The local forex market has grown over the past decade with dealers now spread across the city and some upcountry towns like Musanze.
The sector also formed an umbrella body, Rwanda Forex Bureau Association (RFBA), seeks to help streamline forex exchange business in the country.
The business is basically carried out by commercial banks and forex bureaus that are licenced by the central bank, which is the sector regulator.
However, the sector has also been infiltrated by illegal dealers that operate on the black market in city alleys and shops. This market should, however, be of concern to Rwandans. But we need to understand that its growth and survival thrives on the shortcomings and greed of recognised operators of forex dealers, including banks. For instance, it is difficult to buy foreign money in banks as many of them always claim to be short foreign currencies.
Similarly, their exchange rates are often so low that only a person who is not informed about the small dealers’ rates will buy/sell foreign currency to banks.
It is such practices that have made banks less competitive in comparison to other forex dealers. This might not be surprising because, in the past, banks have succeeded thanks to protection from State and not because they offered better services or rates.
That’s why the majority of Rwandans and visitors will prefer other forex dealers to commercial banks as they better exchange rates.
Besides, one is most likely to experience excellent customer service with forex dealership in downtown Kigali or in suburbs like Gisementi and Kimironko as opposed to unfriendly bank staff.
However, these players have an unnecessary handicap. Despite the fact that all foreign money denominations have the same purchasing value, the dealers unnecessarily pay lower rates for smaller denominations. For example, when you have say $50 or $100 bills, the day’s exchange rate will apply (the current rate is averaging 838/843 to the dollar buying and selling), but denominations like a $10 bill may be quoted at far less of about 823 per dollar or less, which leaves a huge difference. This stance has forced some prospective customers to the black market where rates are always higher.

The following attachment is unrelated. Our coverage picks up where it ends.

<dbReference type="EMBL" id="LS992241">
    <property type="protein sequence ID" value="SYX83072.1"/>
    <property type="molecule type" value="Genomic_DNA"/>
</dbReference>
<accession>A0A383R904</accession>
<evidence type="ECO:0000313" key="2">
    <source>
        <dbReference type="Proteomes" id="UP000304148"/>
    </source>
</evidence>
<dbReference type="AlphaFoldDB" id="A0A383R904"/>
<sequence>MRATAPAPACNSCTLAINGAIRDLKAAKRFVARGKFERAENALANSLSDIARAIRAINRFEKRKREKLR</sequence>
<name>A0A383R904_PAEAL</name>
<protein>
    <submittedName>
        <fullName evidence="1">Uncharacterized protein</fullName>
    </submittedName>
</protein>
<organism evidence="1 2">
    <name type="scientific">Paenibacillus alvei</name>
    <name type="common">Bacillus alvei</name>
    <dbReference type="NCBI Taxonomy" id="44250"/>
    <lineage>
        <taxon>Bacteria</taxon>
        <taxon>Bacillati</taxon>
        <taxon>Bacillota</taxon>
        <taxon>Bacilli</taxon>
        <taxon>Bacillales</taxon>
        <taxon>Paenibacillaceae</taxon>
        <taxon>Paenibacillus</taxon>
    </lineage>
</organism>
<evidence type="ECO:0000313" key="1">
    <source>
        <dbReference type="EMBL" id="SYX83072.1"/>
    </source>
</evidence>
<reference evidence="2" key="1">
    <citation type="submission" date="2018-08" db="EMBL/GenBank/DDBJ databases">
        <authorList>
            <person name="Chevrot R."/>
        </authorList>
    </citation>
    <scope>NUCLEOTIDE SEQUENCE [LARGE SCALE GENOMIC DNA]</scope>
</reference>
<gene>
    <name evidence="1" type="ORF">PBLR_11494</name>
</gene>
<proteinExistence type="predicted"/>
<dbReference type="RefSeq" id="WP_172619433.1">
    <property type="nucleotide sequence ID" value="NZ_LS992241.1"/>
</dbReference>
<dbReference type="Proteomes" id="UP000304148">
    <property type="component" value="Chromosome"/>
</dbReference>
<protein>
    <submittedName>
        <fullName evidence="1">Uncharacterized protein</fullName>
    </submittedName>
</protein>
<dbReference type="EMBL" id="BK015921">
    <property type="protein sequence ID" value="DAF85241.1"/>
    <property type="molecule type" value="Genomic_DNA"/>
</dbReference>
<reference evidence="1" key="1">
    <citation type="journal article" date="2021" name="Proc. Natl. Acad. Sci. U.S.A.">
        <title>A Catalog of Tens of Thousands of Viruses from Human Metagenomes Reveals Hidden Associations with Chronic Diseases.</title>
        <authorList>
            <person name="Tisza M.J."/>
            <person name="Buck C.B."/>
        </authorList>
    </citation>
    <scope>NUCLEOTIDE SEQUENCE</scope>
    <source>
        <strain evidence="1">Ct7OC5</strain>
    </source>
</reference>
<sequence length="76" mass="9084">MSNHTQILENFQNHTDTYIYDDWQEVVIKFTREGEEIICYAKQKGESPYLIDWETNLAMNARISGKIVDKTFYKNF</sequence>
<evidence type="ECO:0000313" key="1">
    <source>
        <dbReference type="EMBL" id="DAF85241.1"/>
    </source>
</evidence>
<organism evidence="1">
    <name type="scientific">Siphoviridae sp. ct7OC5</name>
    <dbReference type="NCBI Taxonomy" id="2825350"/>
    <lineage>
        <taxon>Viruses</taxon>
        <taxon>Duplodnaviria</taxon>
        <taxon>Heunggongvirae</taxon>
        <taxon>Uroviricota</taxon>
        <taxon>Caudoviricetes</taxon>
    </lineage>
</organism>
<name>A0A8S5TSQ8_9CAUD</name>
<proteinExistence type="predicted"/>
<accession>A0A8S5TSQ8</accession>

One wonders whether this practice (quoting different rates for smaller and bigger denominations) is a question of bad business sense or fueled by the need to cheat that has blinded forex dealers or both.
The days when travelers had to conceal foreign currency at entry points are long gone, and Rwandans or visitors should not be cheated as this practice is not supported by any law.
As a matter of fact, many travelers prefer smaller denominations to bigger ones out of fear of counterfeits.
So, as long as forex dealers and banks continue to offer lower rates for smaller denominations, the black market will continue to thrive.
This should concern sector players, especially RFBA, as well as other stakeholders and the regulator, to act.
Other factors that drive the black market
Black markets typically spring up in any country that has the following common characteristics:
l Weak economic fundamentals, such as a high rate of inflation and limited foreign exchange reserves.
l Strict currency controls that limit the amount of foreign currency available to residents.
l A fixed exchange rate regime where the domestic currency is pegged at an unrealistically high exchange rate to the US dollar or another global currency.
l A lack of confidence among the citizenry in the value of the domestic currency.
As a result, substantial demand for foreign currencies is created in a country with the above attributes, as its citizens seek to hedge the value of their cash holdings.
However, the currency controls make it extremely difficult for people to buy foreign currencies with the domestic currency at the official exchange rate.
A black market, therefore, develops for foreign currencies that would generally be priced at a significant premium to the official exchange rate, because of its artificial value and the demand-supply imbalance.
The author is a banker